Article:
Creating Custom Commands for Blade CLI

To create a custom command for Blade CLI, follow these steps:

  1. Create a generic OSGi module.

  2. You’ll leverage JCommander and the Blade CLI API to create your custom command. Add these dependencies in your build file. For example, a build.gradle file’s dependencies block looks like this:

    dependencies {
        compileOnly group: "com.beust", name: "jcommander", version: "1.72"
        compileOnly group: "com.liferay.blade", name: "com.liferay.blade.cli", version: "latest.release"
    }
    
  3. Build a Command class by extending the BaseCommand class:

    import com.liferay.blade.cli.command.BaseCommand;
    
    public class Hello extends BaseCommand<HelloArgs> {
    
        @Override
        public void execute() throws Exception {
            HelloArgs helloArgs = getArgs();
    
            getBladeCLI().out("Hello " + helloArgs.getName());
        }
    
        @Override
        public Class<HelloArgs> getArgsClass() {
            return HelloArgs.class;
        }
    
    }
    

    This registers your new command with Blade. You must define the execute() command for all classes extending BaseCommand. The BaseCommand class expects an arguments class as its parameter. You’ll create this next.

  4. Create a class that holds your command’s arguments:

    import com.beust.jcommander.Parameter;
    import com.beust.jcommander.Parameters;
    
    import com.liferay.blade.cli.command.BaseArgs;
    
    @Parameters(commandDescription = "Executes a hello command", commandNames = "hello")
    public class HelloArgs extends BaseArgs {
    
        public String getName() {
            return _name;
        }
    
        @Parameter(description = "The name to say hello to", names = "--name", required = true)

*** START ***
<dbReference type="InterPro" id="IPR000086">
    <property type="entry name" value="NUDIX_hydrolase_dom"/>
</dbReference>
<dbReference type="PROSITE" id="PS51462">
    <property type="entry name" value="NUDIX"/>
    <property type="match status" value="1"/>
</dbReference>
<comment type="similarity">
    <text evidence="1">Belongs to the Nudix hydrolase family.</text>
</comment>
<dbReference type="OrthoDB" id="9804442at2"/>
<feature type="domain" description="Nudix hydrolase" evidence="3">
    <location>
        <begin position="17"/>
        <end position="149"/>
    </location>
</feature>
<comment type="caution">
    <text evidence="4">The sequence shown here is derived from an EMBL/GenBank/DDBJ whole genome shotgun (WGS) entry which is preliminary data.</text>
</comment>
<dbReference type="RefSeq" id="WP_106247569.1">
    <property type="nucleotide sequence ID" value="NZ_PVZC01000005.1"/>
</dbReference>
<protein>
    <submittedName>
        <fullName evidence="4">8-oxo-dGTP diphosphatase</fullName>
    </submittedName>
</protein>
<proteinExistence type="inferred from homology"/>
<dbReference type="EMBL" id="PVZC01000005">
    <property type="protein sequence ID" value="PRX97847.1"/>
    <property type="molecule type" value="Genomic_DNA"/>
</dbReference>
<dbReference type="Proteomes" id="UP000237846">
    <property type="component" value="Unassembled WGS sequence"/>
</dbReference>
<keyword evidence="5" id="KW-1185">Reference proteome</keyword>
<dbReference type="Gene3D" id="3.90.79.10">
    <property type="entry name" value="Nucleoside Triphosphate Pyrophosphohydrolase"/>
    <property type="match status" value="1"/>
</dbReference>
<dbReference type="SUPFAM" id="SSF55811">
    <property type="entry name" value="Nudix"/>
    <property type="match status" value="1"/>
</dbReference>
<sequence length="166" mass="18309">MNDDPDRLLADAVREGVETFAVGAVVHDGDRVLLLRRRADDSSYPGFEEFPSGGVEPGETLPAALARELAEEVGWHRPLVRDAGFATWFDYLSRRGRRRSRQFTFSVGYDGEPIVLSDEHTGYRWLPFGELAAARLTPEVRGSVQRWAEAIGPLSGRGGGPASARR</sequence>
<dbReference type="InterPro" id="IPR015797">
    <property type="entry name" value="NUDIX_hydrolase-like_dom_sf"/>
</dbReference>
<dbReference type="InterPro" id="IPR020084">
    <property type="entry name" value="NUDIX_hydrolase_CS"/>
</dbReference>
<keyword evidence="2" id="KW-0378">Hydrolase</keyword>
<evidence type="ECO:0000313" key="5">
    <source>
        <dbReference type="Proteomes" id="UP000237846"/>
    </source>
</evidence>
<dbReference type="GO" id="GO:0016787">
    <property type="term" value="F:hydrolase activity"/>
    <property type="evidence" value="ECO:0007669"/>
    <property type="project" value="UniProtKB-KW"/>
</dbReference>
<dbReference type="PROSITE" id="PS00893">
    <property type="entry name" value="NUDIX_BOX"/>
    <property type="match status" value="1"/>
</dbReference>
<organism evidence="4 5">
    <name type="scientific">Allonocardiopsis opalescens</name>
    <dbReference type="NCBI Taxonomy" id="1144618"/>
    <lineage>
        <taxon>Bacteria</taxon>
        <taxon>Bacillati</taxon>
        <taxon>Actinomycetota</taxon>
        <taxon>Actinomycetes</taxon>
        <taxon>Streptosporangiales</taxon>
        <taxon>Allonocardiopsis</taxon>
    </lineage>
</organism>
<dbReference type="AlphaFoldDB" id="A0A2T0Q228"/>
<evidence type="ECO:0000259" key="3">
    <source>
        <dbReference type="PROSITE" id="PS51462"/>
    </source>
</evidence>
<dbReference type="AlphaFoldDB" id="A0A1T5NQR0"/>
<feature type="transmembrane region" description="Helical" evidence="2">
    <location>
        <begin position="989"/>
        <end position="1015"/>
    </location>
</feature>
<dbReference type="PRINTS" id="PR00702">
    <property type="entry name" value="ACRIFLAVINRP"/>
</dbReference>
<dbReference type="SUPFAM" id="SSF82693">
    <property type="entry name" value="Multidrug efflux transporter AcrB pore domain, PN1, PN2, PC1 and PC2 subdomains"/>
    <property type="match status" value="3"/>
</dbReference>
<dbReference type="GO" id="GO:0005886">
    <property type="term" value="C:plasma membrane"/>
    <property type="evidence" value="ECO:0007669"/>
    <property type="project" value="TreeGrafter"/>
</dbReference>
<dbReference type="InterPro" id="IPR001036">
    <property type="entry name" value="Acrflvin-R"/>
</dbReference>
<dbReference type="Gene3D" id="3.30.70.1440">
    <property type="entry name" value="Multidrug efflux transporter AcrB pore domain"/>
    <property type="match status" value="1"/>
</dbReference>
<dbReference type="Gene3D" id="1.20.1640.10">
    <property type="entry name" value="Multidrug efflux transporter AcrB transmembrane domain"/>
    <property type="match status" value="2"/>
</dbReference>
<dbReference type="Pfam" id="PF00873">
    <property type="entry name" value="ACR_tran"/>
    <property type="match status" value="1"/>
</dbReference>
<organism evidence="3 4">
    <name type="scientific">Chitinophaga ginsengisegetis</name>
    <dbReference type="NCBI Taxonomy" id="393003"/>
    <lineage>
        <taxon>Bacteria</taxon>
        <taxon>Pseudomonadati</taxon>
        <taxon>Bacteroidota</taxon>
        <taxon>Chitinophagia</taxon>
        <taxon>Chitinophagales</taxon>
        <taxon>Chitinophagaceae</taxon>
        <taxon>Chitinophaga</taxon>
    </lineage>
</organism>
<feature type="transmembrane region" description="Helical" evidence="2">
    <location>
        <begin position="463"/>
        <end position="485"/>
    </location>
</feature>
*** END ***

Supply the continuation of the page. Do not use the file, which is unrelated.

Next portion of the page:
private String _name;
    
    }
    

    This class extends the BaseArgs class. Notice that the class declaration has the @Parameters JCommander annotation. This sets your command’s description and name. The @Parameter annotation applied to the private string _name sets how the command’s parameter is called and whether it’s required.

  5. Since Blade looks for custom commands using the com.liferay.blade.cli.command.BaseCommand service interface, you must use a standard JRE service loader mechanism to finish registering your new command with Blade CLI.

    Create a file named com.liferay.blade.cli.command.BaseCommand in the src/main/resources/META-INF/services/ folder. This class should list all of your custom commands’ fully qualified class names:

    com.liferay.extensions.sample.command.Hello
    
  6. Generate the extension’s JAR file (e.g., gradlew build).

Awesome! You’ve created a custom command! You can deploy multiple custom commands in a single JAR, so you can continue adding custom command projects to this module, if desired. See the Installing New Extensions article to install the command (JAR) to Blade CLI.

You can examine a working custom command project here.

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